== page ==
By James DeRuvo (doddleNEWS)
First, there was the OWLE, which added a wide angle converter onto a handheld rig that you could slide your iPhone into. Then came PhotoJoJo’s crazy DSLR adapter which gave your iPhone images depth of field. But with the new iPad’s redesigned camera, how can you make it a serious video recorder? Add The Padcaster.
Being showcased by MewShop at NAB, the Padcaster is really three different gadgets. First, it’s an iPad case thanks to it’s polyurethane insert. Then, it has a rigid aluminum frame which can house the iPad insert or be used as a DSLR cage. It has multiple threaded holes to mount onto a tripod, add lights or microphones to. Lastly, with it’s optional lens adapter bracket (dubbed the Lenscaster), the Padcaster can use DSLR lenses and achieve some great depth of field and rack focus while shooting. The mount bracket is universal, so you can use any standard 35mm lens adapter along with it. So it doesn’t really matter what family of lenses you incorporate.
The Padcaster was created out of frustration by Josh Apter of MEW Workshop who was looking for an easier (and let’s face it, less dorky) way to shoot video on the iPad and mount it onto a tripod as well.
“With the iPad, you can shoot, edit and upload video directly to the Internet, making it an all in one distribution machine. ” says Apter to Engadget, “And the Padcaster makes it a lot easier to do that.”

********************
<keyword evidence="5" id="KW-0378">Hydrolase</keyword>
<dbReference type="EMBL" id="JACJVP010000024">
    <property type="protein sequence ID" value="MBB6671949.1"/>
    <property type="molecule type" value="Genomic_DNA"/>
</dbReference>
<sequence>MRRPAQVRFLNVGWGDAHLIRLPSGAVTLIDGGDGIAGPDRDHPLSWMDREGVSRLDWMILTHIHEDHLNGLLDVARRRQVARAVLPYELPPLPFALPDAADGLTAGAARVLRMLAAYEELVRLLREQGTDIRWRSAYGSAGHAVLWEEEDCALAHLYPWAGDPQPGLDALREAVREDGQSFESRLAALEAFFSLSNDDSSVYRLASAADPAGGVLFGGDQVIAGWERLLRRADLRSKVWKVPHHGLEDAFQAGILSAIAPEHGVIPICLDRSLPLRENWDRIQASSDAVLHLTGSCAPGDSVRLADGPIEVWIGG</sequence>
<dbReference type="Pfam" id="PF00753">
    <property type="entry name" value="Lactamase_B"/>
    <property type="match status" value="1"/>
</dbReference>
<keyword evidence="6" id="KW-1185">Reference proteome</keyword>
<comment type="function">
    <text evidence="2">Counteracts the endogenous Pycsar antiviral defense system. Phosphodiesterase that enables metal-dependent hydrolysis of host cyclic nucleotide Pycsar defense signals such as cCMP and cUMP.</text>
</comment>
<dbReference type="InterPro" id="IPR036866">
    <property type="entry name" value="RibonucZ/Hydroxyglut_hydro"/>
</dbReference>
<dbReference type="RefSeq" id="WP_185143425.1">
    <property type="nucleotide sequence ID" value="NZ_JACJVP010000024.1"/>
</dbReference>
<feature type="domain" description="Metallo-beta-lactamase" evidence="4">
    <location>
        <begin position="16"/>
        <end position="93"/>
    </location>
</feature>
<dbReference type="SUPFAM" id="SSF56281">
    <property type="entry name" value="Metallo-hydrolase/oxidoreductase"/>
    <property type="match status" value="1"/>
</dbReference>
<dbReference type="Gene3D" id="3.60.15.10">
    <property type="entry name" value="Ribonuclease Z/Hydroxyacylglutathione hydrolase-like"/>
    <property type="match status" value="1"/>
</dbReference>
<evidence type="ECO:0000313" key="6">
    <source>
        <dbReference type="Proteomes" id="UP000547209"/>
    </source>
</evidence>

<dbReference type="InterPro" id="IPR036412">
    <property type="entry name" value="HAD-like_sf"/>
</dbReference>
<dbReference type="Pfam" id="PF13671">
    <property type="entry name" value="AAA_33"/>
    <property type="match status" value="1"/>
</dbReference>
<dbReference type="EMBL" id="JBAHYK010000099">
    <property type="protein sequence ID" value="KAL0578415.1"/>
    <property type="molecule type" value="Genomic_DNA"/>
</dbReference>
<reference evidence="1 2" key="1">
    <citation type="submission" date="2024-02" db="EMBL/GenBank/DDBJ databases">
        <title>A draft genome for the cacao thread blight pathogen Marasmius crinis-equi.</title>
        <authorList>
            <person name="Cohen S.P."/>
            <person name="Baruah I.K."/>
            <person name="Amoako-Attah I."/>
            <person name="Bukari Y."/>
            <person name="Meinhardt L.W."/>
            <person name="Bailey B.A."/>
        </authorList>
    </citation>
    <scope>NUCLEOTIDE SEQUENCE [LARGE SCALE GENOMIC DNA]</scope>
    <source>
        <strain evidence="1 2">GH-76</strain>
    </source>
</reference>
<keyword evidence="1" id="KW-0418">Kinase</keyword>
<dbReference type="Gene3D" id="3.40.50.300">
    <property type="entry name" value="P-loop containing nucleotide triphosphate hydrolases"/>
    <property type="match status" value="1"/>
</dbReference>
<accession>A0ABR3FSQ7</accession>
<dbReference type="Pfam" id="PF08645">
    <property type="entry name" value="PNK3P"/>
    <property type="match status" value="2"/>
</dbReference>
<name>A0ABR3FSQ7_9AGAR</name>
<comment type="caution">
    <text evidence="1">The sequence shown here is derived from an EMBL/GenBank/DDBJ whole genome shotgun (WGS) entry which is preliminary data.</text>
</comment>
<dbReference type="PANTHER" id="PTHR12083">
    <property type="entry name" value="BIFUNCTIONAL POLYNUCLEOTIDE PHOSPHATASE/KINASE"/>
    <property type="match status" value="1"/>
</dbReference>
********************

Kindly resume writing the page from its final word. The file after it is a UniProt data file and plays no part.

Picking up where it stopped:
Apter also plans on creating a smaller version of the Padcaster so that those who prefer shooting with the iPhone 4S will be able to slide one in as well. Although he thinks the iPhone is too small a device for shooting (clearly he hasn’t been following our mobile digital filmmaking series here on doddleNEWS!). And there seems to be some allusion to offering inserts for other smart phones and devices as well, as his website also includes the phrase “phones and tablets,” a very generic usage along side the iPad. And why not? The heart of the Padcaster is the Polyurethane insert, which snugly holds your mobile device in place. So it would be easy to create other custom fit versions as well.
Now I don’t think you’d take the Padcaster out in the field and shoot with it on location (although the video below shows it’s possible), but I can easily see low budget school or college TV programs, as well as cable and public access stations, using the Padcaster to create better quality programming for the Net. It can also make it far easier to shoot interviews for documentaries, where the iPad allows you to forsake bulky or expensive field monitors. So for those on a budget, the Padcaster may be the ideal accessory to get your iPad based guerrilla production off the ground.
The Padcaster will retail for a pricey $200, but he’s offering a special NAB rate of around $150 if you go by his booth (SL12805) and let him scan your credentials.